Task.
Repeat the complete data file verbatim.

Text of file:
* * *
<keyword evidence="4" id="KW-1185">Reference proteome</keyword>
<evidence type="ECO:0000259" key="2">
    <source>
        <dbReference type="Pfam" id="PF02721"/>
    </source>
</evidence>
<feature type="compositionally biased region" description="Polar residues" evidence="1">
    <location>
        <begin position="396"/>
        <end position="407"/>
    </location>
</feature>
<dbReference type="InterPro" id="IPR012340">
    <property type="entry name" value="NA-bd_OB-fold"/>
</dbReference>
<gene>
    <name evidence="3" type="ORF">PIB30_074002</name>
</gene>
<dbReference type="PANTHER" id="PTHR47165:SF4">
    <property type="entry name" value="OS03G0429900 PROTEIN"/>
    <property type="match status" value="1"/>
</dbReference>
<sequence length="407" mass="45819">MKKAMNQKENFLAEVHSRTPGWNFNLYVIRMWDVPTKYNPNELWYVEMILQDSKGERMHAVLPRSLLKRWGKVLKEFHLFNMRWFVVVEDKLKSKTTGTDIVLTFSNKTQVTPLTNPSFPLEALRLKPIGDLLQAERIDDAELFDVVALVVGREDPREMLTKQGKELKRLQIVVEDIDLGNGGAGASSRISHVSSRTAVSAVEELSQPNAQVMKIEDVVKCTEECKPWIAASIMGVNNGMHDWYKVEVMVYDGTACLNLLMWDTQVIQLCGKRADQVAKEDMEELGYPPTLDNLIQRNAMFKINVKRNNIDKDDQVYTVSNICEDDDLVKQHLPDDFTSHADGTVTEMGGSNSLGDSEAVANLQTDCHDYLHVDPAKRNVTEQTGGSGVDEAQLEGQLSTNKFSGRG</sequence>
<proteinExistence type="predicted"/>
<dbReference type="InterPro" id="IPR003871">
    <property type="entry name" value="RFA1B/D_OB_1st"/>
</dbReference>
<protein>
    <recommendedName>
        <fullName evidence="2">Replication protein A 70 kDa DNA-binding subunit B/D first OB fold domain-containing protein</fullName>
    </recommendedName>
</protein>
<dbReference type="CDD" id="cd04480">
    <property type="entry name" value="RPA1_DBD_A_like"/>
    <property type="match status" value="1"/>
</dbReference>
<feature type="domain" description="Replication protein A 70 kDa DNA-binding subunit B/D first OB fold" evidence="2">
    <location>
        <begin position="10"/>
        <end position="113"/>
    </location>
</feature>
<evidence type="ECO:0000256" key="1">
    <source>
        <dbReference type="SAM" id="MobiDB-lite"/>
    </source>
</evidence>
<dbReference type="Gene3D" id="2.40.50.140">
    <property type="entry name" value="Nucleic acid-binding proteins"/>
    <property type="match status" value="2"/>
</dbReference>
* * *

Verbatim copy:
<keyword evidence="4" id="KW-1185">Reference proteome</keyword>
<evidence type="ECO:0000259" key="2">
    <source>
        <dbReference type="Pfam" id="PF02721"/>
    </source>
</evidence>
<feature type="compositionally biased region" description="Polar residues" evidence="1">
    <location>
        <begin position="396"/>
        <end position="407"/>
    </location>
</feature>
<dbReference type="InterPro" id="IPR012340">
    <property type="entry name" value="NA-bd_OB-fold"/>
</dbReference>
<gene>
    <name evidence="3" type="ORF">PIB30_074002</name>
</gene>
<dbReference type="PANTHER" id="PTHR47165:SF4">
    <property type="entry name" value="OS03G0429900 PROTEIN"/>
    <property type="match status" value="1"/>
</dbReference>
<sequence length="407" mass="45819">MKKAMNQKENFLAEVHSRTPGWNFNLYVIRMWDVPTKYNPNELWYVEMILQDSKGERMHAVLPRSLLKRWGKVLKEFHLFNMRWFVVVEDKLKSKTTGTDIVLTFSNKTQVTPLTNPSFPLEALRLKPIGDLLQAERIDDAELFDVVALVVGREDPREMLTKQGKELKRLQIVVEDIDLGNGGAGASSRISHVSSRTAVSAVEELSQPNAQVMKIEDVVKCTEECKPWIAASIMGVNNGMHDWYKVEVMVYDGTACLNLLMWDTQVIQLCGKRADQVAKEDMEELGYPPTLDNLIQRNAMFKINVKRNNIDKDDQVYTVSNICEDDDLVKQHLPDDFTSHADGTVTEMGGSNSLGDSEAVANLQTDCHDYLHVDPAKRNVTEQTGGSGVDEAQLEGQLSTNKFSGRG</sequence>
<proteinExistence type="predicted"/>
<dbReference type="InterPro" id="IPR003871">
    <property type="entry name" value="RFA1B/D_OB_1st"/>
</dbReference>
<protein>
    <recommendedName>
        <fullName evidence="2">Replication protein A 70 kDa DNA-binding subunit B/D first OB fold domain-containing protein</fullName>
    </recommendedName>
</protein>
<dbReference type="CDD" id="cd04480">
    <property type="entry name" value="RPA1_DBD_A_like"/>
    <property type="match status" value="1"/>
</dbReference>
<feature type="domain" description="Replication protein A 70 kDa DNA-binding subunit B/D first OB fold" evidence="2">
    <location>
        <begin position="10"/>
        <end position="113"/>
    </location>
</feature>
<evidence type="ECO:0000256" key="1">
    <source>
        <dbReference type="SAM" id="MobiDB-lite"/>
    </source>
</evidence>
<dbReference type="Gene3D" id="2.40.50.140">
    <property type="entry name" value="Nucleic acid-binding proteins"/>
    <property type="match status" value="2"/>
</dbReference>